You Never Have to Garden Alone
You Never Have to Garden Alone
by Carrie Murphy, Extension Educator, Horticulture
Gardening has its ups and downs. But, I’m confident that novice and more experienced gardeners would agree that the rewards of gardening greatly outweigh the challenges presented to us throughout the growing season.
Think about it — in just one growing season, any or all of the following can occur in your garden: Wet conditions, drought conditions, fluctuating temperatures. Does a ninety-degree day in April or a sixty-degree day in June sound familiar? How about fungal and bacterial diseases, insect damage, nutrient deficiencies? Do you have poor soil? Perhaps your plants don’t flower or they topple over. And the deer, rabbits, groundhogs, squirrel and neighborhood cats have put you ever the edge, making any plant challenging to grow.
So why do we bother? Again, I think most gardeners would agree; there is no hobby like it!
You may garden to grow fresh and flavorful vegetables or because nothing beats the feeling you get while waiting patiently for the first blooms of spring. Perhaps you garden for the fresh air or the way the soil feels between your fingers. You may like to sit on your back porch, with a refreshing glass of iced tea, and watch the hummingbirds visit the native perennials you just planted. Maybe gardening is your escape, transporting you to another place and time after a long, hard day at work.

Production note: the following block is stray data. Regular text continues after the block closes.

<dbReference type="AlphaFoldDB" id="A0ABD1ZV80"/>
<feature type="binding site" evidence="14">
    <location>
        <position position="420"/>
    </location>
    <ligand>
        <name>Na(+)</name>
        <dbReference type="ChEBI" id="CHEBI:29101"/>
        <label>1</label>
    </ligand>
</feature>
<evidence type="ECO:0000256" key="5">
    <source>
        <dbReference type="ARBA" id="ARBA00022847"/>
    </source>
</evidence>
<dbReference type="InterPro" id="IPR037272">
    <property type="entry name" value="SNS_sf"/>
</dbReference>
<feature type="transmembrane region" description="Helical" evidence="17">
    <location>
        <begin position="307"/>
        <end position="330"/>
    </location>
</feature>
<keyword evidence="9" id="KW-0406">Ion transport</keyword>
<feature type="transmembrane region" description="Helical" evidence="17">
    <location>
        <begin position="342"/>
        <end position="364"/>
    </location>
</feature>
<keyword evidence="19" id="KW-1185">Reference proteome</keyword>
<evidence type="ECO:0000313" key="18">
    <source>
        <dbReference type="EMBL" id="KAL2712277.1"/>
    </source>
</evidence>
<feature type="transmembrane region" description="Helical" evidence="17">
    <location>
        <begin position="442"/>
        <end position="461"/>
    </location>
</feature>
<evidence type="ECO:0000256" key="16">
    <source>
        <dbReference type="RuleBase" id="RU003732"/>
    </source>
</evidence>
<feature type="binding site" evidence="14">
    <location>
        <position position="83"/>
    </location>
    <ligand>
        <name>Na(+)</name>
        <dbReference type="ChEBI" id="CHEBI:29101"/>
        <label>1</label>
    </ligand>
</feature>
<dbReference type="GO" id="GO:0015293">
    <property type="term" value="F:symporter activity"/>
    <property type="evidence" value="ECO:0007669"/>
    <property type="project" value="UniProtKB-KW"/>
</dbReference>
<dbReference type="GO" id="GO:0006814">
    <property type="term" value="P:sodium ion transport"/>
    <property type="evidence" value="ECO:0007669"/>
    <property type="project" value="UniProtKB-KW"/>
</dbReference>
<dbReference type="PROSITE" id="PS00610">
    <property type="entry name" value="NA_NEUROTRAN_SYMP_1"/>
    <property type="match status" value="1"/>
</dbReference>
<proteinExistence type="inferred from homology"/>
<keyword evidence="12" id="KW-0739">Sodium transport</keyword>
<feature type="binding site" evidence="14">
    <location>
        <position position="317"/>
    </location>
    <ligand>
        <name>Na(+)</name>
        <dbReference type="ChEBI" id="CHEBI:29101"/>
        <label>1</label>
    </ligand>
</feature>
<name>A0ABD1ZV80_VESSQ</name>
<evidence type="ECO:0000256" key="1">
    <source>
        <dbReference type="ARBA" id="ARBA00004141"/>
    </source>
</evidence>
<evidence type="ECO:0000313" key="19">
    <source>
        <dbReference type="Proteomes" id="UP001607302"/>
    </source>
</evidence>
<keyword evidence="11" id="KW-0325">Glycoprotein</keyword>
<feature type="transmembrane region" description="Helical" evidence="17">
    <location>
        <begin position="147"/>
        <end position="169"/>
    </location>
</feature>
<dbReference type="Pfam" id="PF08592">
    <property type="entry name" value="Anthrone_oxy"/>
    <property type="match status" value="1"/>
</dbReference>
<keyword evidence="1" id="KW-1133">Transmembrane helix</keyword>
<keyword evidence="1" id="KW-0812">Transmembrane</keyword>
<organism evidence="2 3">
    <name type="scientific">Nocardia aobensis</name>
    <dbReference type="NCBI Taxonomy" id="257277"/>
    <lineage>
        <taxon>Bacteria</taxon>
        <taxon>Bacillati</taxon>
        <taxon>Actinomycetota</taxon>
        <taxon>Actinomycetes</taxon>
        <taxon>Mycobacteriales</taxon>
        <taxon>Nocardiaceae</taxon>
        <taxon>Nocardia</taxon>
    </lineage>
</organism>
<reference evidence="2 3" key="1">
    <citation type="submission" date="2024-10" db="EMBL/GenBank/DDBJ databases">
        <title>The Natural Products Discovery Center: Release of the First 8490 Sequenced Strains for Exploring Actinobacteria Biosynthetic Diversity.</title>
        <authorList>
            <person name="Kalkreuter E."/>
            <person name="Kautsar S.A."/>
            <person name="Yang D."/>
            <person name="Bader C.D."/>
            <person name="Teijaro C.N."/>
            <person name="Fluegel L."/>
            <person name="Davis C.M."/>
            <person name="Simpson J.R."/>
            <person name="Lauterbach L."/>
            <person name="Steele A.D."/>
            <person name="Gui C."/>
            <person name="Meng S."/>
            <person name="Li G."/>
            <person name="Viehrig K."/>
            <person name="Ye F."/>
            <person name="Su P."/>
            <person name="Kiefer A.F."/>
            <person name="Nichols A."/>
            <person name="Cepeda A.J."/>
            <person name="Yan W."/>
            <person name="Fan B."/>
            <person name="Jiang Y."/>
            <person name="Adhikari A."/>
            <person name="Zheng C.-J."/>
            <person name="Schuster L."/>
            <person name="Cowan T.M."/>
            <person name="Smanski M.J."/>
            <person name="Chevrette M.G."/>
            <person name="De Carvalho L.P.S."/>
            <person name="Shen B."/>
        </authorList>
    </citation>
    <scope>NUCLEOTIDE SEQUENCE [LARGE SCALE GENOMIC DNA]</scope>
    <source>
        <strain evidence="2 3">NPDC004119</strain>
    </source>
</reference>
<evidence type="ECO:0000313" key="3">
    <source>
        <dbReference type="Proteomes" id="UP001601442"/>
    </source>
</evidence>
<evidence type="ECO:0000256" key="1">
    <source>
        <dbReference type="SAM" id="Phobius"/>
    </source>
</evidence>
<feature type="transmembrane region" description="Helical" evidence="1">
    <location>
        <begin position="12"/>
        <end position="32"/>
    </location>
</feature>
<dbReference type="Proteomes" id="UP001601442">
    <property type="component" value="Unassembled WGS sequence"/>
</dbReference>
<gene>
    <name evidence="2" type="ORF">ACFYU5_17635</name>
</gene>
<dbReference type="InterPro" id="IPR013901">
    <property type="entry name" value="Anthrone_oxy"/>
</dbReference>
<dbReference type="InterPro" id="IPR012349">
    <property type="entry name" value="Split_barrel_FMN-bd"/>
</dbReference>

Regardless of the reason, you choose to continue “fighting the fight,” and your local Cooperative Extension office is here to help. You never have to garden alone!
UD Cooperative Extension offices in each county offer a plethora of resources.
- Call our garden helpline any time and leave a message with your question and, just a day or two, a Master Gardener will return your call with an answer!
- Take advantage of our plant and insect specimen “drop-off station” to leave plant and insect samples that need evaluation. We can help you identify plants in your landscape or if you suspect your plants are plagued by a pest (insect or disease), you can leave us a representative sample of the problem and we’ll help you to diagnose and treat the issue.
- Sign up for our home gardener workshops to learn about a new, exciting gardening topic such as pruning, native plants, vegetable gardening, composting or even specialty topics like rain gardens and seed starting!
- Visit a Cooperative Extension office! Many of these spaces also offer unique demonstration gardens that feature native plants, small trees, shrubs, perennials, annuals and groundcovers, backyard composting, vegetable gardening, demonstrations of conventional and raised bed gardening examples, and more!
- Check out a Master Gardener program! Each County Master Gardener program has unique programs to offer. For example, New Castle County Master Gardeners offer an at-home landscape visitation program designed to provide on-site landscape and gardening advice. Meanwhile, in Sussex County, the Master Gardeners have developed a “New to Delaware” program for new residents tackling landscape challenges.
For more information on the University of Delaware’s Cooperative Extension Lawn and Garden Program, its services and programs visit us online or contact the offices listed below!
New Castle County
461 Wyoming Road
Newark, DE 19716
County Director: Maria Pippidis
For a listing of staff at the New Castle County location
69 Transportation Road
County Director: Susan Truehart Garey
For a listing of staff at the Kent County location
Carvel Research & Education
16483 County Seat Highway
Georgetown, DE 19947
County Director: Cory Whaley
For a listing of staff at the Sussex County location